New Zoning Rules Coming to BC

The Province is introducing new housing legislation to deliver more small-scale, multi-unit housing for people, including townhomes, triplexes and laneway homes, and fix outdated zoning rules to help build more homes faster.

“Anyone looking for a place to live in a community they love knows how hard it is – and outdated zoning rules are making that even harder,” said Premier David Eby. “Constructing mostly high-rise condo towers or single-family homes means B.C. isn’t building enough small-scale multi-unit homes that fit into existing neighbourhoods and give people more housing options that are within reach. That’s why we’re taking action to fix zoning problems and deliver more homes for people, faster.”

Historical zoning rules in many B.C. communities have led most new housing to be built mostly in the form of condos, or single-family homes that are out of reach for many people, leaving a shortage of options for the types of housing in between. Zoning barriers and layers of regulations have also slowed down the delivery of housing, making people go through long, complicated processes to build much-needed housing in communities.  

“The housing crisis has made it harder for growing families looking for more space, seniors looking to downsize, and first-time homebuyers who can’t find a home that meets their needs and budget,” said Ravi Kahlon, Minister of Housing. “This legislation strengthens the vibrancy of our communities, while building the type of housing that will help us address the housing crisis.”

The proposed legislation and forthcoming regulations will permit one secondary suite or one laneway home (accessory dwelling unit) in all communities throughout B.C.

In most areas within municipalities of more than 5,000 people, these changes will also require bylaws to allow for:

  • three to four units permitted on lots currently zoned for single-family or duplex use, depending on lot size;
  • six units permitted on larger lots currently zoned for single-family or duplex use and close to transit stops with frequent service.

Municipalities covered by the legislation may permit additional density if desired, but cannot have bylaws that allow for fewer permitted units than the provincial legislation.

The legislation will also speed up local housing development approvals, by shifting local planning and zoning processes to happen up front. It will require municipalities throughout B.C. to expedite and streamline permitting by updating community plans and zoning bylaws on a regular basis, to ensure that they have enough housing to meet the needs of both their current and future residents. This will help create more certainty for both community members and home builders.

New proposed changes will also phase out one-off public hearings for rezonings for housing projects that are consistent and aligned with the official community plans. Instead, there will be more frequent opportunities for people to be involved in shaping their communities earlier in the process when official community plans are updated.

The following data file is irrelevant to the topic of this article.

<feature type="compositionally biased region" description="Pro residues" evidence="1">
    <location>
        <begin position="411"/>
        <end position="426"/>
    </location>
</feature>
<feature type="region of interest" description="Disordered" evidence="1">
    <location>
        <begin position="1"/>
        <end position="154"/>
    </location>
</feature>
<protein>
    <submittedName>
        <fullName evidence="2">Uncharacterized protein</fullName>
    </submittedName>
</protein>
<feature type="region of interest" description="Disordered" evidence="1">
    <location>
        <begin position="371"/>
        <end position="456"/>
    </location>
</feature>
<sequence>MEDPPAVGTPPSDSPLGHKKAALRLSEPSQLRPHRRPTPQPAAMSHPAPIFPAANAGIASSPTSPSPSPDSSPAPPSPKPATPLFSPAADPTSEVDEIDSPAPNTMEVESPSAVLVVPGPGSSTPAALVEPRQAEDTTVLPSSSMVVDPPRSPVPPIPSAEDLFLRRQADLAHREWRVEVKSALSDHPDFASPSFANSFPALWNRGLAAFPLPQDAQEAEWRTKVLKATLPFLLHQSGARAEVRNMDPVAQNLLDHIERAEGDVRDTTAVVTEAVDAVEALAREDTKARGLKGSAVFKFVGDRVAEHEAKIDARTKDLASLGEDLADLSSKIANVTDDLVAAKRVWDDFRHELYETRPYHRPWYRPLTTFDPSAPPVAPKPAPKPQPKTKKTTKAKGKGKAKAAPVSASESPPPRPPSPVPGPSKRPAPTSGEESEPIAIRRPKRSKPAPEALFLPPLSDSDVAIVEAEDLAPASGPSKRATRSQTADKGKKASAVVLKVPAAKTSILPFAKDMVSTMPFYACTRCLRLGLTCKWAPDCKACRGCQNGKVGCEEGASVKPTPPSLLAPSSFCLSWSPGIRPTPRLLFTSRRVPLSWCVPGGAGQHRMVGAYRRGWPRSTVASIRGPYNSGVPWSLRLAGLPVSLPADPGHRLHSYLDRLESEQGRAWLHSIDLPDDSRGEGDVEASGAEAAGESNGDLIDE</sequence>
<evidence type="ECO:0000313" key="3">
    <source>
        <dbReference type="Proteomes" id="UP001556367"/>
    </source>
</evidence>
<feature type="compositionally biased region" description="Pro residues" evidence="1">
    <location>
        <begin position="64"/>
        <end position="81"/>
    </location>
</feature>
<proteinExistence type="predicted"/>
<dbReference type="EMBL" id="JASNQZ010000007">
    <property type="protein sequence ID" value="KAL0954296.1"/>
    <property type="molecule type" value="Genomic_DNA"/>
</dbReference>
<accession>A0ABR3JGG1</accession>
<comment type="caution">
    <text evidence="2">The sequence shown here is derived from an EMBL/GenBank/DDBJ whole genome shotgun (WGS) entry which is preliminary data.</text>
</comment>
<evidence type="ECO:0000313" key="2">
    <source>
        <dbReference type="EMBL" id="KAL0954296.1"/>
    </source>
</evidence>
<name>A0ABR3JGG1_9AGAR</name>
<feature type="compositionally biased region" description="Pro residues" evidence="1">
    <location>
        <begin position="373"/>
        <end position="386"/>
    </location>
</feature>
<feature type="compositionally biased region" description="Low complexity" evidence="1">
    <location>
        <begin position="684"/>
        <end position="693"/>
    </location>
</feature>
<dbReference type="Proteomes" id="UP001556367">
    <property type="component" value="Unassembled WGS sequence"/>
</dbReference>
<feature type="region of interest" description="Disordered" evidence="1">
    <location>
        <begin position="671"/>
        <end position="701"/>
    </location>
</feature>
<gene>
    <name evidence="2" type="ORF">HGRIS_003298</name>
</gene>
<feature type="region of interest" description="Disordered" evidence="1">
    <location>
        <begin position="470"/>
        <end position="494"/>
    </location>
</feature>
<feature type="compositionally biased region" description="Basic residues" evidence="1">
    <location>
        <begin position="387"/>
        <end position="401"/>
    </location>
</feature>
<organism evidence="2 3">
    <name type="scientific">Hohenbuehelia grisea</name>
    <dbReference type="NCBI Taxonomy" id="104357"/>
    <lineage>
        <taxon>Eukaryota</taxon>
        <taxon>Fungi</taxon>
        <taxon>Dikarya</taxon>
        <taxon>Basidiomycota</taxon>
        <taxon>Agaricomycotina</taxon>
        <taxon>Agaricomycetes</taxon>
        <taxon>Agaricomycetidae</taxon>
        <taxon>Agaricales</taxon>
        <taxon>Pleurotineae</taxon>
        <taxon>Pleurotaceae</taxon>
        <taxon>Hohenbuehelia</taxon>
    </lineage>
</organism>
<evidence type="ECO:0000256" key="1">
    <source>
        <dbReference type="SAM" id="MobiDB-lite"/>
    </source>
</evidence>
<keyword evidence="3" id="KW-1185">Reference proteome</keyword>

Modelling future scenarios cannot account for unforeseen circumstances, the changing nature of housing, real estate markets and other factors, but preliminary analysis indicates the province could see more than 130,000 new small-scale multi-unit homes in B.C. during the next 10 years. Other jurisdictions have had great success using similar policies to deliver more small-scale multi-unit homes faster. Auckland, N.Z. made similar changes in 2016. Research has shown these actions have led to the creation of more than 20,000 additional new homes over five years.

To support implementation, the Province will continue to provide local governments with resources to speed up approval processes, including the recently announced $51 million to support local governments in meeting the new density zoning requirements, and $10 million for the Local Government Development Approvals Program.

Additional legislation to support delivery of housing, support transit-oriented development, and help communities provide much-needed infrastructure, amenities and more certainty for projects will be introduced in the coming weeks. This legislation is part of the Province’s Homes for People action plan. Announced in spring 2023, the plan builds on historic action to deliver housing since 2017, and sets out further actions to deliver the homes people need faster, while creating more vibrant communities throughout B.C.

Learn More:
To view the technical briefing presentation, visit:
To learn more about local government housing initiatives, visit:
To read the Homes for People action plan, visit:
To view the Homes for People technical briefing presentation, visit:
A map showing the location of all announced provincially funded housing projects in B.C. is available online:
For more information about B.C. legislation, visit: